McManus, James 1951-

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McManus, James 1951-

PERSONAL: Born March 22, 1951, in New York, NY; son of Kevin J. (a salesman) and Mary (a secretary; maiden name, Madden) McManus; married Susan Ro-manelli (a sculptor and painter), May 9, 1974 (divorced); married Jennifer Arra; children: Bridget, James. Education: University of Illinois at Chicago Circle, B.A., 1974, M.A., 1977.

ADDRESSES: Home—100 Central Ave., Wilmette, IL 60091. Office—The School of the Art Institute of Chicago, 37 S. Wabash, Chicago, IL 60603.

CAREER: Writer, journalist, poet, columnist, and educator. School of the Art Institute of Chicago, Chicago, IL, began as visiting assistant professor of liberal arts, 1981, currently professor of creative writing.

MEMBER: Associated Writing Programs, P.E.N.

AWARDS, HONORS: Grants from National Endowment for the Arts for poetry, 1979, and for prose, 1985; fiction awards from Illinois Arts Council, 1982, for "Picasso," 1983, for "Unclothed Singularities," 1984, for "Calypso and Charybdis," 1986, and 1987; Illinois Arts Council Literary Fellowship, 1985; Shifting Foundation Fellowship, 1988, for Chin Music; Arts International Travel Award, 1990; Guggenheim Fellowship in Poetry, 1994–95; Carl Sandburg Prize, 1996, for Going to the Sun; Bellagio Residency, Rockefeller Foundation, 1997; Society of Midland Authors Award, 1997, for Going to the Sun; Di Castagnola Award, Poetry Society of America, 1998, for Tunnel of Love; Peter Lisagor Award for Sports Journalism.



Out of the Blue, Crown (New York, NY), 1984.

Chin Music, Crown (New York, NY), 1985.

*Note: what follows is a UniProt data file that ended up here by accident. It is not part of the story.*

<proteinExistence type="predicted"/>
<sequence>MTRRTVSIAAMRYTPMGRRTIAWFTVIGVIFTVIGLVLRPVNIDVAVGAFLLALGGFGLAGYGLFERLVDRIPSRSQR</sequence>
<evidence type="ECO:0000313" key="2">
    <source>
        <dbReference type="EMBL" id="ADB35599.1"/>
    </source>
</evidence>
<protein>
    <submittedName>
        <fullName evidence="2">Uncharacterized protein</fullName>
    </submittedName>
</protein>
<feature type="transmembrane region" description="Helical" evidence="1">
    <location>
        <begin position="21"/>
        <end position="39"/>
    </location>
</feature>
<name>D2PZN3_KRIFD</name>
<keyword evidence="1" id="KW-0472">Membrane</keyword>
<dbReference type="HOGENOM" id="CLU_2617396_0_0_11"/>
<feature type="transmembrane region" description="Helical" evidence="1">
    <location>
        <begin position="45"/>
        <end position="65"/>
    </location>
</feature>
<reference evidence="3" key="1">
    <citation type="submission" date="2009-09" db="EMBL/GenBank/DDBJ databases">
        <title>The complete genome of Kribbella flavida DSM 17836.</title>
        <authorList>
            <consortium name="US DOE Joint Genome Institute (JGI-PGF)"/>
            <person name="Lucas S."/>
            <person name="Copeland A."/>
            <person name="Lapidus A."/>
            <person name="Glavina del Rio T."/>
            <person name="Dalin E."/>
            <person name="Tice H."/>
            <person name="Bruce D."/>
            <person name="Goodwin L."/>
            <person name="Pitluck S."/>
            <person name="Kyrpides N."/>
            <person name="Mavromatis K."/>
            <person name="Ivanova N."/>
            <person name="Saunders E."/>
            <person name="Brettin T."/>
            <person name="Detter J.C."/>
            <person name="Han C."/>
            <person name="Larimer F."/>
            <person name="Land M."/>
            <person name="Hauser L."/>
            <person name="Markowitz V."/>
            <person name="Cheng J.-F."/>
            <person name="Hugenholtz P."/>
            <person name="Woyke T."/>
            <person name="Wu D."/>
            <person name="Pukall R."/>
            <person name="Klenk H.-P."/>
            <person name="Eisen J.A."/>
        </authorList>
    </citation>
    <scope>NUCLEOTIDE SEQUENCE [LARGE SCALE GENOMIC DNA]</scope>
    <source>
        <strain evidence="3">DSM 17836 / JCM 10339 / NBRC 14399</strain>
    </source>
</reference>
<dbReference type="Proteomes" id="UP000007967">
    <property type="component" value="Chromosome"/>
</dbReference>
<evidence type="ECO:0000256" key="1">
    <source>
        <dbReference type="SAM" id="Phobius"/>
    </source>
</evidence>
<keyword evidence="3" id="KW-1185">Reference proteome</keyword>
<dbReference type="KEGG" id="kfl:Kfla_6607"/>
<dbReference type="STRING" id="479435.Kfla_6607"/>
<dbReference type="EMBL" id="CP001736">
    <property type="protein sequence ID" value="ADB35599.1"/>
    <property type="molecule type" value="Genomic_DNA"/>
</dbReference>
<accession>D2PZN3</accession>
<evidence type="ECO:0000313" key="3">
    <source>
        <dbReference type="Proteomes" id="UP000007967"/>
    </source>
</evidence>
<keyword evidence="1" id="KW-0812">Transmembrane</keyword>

Ghost Waves, Grove (New York, NY), 1988.

Going to the Sun, HarperCollins (New York, NY), 1996.


Antonio Salazar Is Dead (prose poems and short stories), Syncline (Chicago, IL), 1979.

Curtains: New and Selected Stories, Another Chicago Press (Chicago, IL), 1985.

Great America: Poems, HarperPerennial (New York, NY), 1993.

Positively Fifth Street: Murderers, Cheetahs, and Binion's World Series of Poker (nonfiction), Farrar, Straus & Giroux (New York, NY), 2003.

Physical: An American Checkup (nonfiction), Farrar, Straus & Giroux (New York, NY), 2006.

Contributor to periodicals, including New Directions, Chicago, TriQuarterly, Zero One, B-City, and Another Chicago, and to newspapers.

Author of a column on poker for the New York Times.

SIDELIGHTS: A professor of creative writing, James McManus is best known for his novels that combine psychological insight with sometimes deliberately cryptic plots and characters. McManus's work "defies easy classification," commented Joyce Slater in Chicago's Tribune Books, and no two of his works are similar in mood, storyline, or design.